There are many ways we can give back to our veterans, and a new project surfaced this week that has us jumping on board.
Longtime Montana Veterans Home volunteer Dianna Bennett is spearheading a fundraising campaign to raise money to replace the aging bus that takes veterans on a variety of recreational outings, whether it’s bringing them to a favorite restaurant for a meal or a quick trip to enjoy the scenery in Glacier National Park. The old bus broke down last summer during a crucial time when transportation was needed to take residents to the Vietnam Traveling Memorial Wall that stopped in the Flathead. Another local long-term care facility supplied a bus, and it illustrated to Bennett how crucial this handicapped-accessible vehicle is for veterans.
Big purchases outside of the veterans home’s normal budget need separate approval from the state Legislature, and given the state’s budget crunch, who knows how long it could take to get a new 12-passenger bus. Bennett, who is well-known at the vets home for her “goody cart” that supplies free snacks and sundries to residents, decided to head up the bus project now to raise $130,000 for a bus with more space for wheelchairs and better access. This is a wonderful opportunity for us to do something special for those who have so dutifully served their country.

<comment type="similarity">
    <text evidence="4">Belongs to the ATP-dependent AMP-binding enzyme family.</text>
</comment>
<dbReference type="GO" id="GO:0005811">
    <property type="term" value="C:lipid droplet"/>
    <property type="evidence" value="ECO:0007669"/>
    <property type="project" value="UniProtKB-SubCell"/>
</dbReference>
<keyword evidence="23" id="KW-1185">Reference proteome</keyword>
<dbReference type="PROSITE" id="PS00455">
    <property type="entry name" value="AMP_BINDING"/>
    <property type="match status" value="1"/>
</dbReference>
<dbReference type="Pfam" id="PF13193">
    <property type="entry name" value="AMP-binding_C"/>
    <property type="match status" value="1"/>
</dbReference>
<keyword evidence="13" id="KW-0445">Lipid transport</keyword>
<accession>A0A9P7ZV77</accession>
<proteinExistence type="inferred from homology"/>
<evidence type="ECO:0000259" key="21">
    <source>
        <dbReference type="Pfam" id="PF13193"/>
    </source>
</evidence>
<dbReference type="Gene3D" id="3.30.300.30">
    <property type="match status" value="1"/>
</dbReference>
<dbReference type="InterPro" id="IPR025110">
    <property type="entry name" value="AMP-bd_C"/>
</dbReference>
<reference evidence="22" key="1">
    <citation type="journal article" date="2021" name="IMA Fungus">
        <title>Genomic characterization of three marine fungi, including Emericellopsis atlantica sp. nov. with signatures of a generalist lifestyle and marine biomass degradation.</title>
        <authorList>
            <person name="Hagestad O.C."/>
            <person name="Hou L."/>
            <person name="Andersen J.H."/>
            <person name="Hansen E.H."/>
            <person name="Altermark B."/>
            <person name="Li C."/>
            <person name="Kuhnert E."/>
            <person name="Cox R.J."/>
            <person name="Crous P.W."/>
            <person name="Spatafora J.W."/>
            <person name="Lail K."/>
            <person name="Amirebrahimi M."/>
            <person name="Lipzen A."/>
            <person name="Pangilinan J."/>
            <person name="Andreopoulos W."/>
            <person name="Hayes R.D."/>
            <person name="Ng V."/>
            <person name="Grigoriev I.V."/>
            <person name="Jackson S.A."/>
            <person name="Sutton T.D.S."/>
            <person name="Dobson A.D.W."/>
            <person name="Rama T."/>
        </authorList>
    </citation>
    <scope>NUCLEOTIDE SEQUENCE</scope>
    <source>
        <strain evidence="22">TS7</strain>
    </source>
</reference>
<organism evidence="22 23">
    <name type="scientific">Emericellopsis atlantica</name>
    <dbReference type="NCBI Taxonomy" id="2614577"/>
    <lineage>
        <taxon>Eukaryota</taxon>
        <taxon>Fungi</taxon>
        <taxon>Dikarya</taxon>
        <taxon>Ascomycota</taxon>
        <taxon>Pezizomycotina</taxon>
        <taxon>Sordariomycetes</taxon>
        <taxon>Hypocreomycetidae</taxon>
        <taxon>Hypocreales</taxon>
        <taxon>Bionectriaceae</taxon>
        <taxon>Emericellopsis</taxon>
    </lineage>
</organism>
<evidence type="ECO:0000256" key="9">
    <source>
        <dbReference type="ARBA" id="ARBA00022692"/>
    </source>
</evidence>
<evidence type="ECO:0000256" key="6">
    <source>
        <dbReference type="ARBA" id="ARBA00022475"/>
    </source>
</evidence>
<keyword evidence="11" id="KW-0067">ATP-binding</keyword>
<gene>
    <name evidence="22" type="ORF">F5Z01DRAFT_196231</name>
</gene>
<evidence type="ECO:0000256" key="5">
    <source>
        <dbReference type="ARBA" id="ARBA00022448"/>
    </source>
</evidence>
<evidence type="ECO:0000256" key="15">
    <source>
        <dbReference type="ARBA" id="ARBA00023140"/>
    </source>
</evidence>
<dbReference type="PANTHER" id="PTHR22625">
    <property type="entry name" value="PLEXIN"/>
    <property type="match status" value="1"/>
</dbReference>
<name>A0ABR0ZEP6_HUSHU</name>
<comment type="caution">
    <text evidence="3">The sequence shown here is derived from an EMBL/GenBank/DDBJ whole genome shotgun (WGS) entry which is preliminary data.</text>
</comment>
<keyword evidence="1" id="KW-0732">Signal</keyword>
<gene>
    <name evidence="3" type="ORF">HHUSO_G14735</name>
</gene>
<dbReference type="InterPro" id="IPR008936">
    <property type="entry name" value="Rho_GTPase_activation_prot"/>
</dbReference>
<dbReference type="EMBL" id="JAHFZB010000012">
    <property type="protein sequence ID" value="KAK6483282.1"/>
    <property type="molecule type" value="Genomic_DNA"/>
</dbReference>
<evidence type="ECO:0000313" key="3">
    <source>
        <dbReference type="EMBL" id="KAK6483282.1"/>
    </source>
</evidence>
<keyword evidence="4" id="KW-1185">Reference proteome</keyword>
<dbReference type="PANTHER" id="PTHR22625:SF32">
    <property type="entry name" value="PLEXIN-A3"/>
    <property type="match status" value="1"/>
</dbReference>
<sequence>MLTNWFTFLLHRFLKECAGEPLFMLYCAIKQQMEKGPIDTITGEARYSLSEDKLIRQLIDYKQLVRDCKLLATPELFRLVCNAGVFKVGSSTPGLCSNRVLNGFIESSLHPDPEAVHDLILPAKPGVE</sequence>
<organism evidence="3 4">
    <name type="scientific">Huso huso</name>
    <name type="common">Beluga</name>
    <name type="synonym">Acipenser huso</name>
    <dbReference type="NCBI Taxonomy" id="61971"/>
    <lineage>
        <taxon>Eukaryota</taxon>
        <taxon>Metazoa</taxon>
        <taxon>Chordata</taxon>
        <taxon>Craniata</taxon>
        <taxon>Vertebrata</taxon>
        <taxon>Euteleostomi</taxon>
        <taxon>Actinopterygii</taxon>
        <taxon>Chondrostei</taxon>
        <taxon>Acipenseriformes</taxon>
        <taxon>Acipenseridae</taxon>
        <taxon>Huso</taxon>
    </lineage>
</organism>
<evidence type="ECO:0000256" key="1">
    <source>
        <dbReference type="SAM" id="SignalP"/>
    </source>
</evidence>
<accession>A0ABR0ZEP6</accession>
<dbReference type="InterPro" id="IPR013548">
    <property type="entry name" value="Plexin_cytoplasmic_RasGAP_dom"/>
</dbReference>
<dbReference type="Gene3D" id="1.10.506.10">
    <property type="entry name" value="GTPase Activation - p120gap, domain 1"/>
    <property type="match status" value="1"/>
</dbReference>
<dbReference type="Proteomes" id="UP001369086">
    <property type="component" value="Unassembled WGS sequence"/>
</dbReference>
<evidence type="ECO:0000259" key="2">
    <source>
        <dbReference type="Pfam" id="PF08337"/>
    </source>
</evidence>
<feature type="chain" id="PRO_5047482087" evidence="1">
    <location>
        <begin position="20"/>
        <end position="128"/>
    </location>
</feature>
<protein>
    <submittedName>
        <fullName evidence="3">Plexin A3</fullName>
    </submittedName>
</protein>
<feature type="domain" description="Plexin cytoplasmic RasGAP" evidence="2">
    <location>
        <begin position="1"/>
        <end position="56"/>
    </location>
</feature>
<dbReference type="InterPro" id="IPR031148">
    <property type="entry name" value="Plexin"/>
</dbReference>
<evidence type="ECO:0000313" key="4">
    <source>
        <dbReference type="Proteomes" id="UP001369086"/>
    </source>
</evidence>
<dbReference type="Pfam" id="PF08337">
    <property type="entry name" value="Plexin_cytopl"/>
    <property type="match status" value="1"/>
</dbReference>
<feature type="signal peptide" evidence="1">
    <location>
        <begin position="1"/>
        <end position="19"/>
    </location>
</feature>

Send donations to the Montana Veterans Home Memorial Foundation, 400 Veterans Way, Columbia Falls, MT 59912. Make sure to note “for the bus” in the check memo line.
Funding for our counties
The federal government’s reauthorization of the Secure Rural Schools funding is good news for Flathead County, which has relied heavily on the revenue-sharing program that compensates county governments with forested federal land for money lost due to dropping timber production. The program expired three years ago but was revitalized in the $1.3 trillion spending bill Congress passed earlier this year.
Flathead County’s payment is $1.56 million, and other heavily forested Northwest Montana counties will get even more. Lincoln County’s allocation is just over $4 million, while Sanders County will get $1.66 million.
Flathead County traditionally has split its Secure Rural Schools money between the county Road Department and local schools, with about $900,000 annually going to county roads. It goes without saying that maintaining Flathead County’s hundreds of miles of roads is a never-ending task, and there’s never enough money to do it justice. Restoring this federal funding will help.